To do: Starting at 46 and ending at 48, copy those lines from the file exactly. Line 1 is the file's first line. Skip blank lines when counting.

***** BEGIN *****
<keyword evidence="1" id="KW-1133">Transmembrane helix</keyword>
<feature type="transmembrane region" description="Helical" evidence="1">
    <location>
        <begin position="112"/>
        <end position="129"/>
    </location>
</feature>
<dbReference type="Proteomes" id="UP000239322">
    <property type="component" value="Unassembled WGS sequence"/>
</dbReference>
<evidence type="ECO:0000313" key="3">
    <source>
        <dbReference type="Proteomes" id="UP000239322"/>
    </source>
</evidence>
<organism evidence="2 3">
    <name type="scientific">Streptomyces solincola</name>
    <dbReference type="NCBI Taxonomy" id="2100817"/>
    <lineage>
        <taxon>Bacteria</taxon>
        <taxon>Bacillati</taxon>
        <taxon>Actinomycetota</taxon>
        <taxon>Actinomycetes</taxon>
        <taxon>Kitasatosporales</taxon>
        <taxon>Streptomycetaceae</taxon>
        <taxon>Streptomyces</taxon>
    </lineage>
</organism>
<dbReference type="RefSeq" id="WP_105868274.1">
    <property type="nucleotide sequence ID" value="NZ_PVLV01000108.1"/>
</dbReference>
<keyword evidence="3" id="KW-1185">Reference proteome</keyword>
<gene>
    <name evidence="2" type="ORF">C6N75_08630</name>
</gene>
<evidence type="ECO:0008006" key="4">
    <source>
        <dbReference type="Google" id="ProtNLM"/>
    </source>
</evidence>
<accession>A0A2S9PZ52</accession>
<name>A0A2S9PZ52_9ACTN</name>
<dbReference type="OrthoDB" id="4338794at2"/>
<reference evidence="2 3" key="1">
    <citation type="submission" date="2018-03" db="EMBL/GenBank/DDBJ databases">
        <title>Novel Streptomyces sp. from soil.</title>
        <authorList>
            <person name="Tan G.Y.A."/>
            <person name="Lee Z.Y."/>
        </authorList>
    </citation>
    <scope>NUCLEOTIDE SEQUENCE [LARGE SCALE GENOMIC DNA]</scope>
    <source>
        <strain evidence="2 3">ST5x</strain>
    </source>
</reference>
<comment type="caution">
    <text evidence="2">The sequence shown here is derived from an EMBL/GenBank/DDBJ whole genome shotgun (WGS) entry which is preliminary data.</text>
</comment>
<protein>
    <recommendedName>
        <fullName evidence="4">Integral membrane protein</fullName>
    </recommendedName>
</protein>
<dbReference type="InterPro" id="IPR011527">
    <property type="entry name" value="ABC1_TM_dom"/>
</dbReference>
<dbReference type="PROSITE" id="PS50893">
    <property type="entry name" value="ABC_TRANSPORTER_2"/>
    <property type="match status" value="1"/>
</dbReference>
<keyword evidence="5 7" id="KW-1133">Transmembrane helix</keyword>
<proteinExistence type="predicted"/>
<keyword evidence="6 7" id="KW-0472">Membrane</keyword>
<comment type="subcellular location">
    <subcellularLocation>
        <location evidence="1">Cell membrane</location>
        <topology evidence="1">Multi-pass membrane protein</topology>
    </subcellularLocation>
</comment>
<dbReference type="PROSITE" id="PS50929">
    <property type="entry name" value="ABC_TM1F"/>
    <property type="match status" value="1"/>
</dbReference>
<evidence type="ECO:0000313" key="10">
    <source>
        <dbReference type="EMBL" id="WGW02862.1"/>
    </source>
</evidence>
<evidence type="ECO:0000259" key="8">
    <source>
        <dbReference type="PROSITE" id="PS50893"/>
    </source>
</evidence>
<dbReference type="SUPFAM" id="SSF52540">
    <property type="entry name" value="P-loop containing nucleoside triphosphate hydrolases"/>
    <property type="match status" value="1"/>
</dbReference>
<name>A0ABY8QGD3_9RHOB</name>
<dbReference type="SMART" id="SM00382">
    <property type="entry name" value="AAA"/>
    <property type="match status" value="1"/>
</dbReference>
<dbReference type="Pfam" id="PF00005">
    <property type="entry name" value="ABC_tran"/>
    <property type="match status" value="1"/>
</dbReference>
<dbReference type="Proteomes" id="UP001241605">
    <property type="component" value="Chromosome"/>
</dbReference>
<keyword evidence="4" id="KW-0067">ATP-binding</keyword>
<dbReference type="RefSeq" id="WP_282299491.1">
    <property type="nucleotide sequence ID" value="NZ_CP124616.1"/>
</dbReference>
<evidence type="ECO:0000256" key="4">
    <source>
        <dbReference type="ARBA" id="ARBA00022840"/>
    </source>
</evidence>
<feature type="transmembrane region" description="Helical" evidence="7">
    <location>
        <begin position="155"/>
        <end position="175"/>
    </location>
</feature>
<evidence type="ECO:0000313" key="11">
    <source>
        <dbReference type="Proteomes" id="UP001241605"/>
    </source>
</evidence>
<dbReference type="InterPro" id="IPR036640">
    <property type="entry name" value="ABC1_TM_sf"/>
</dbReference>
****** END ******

        <title>Novel Streptomyces sp. from soil.</title>
        <authorList>
            <person name="Tan G.Y.A."/>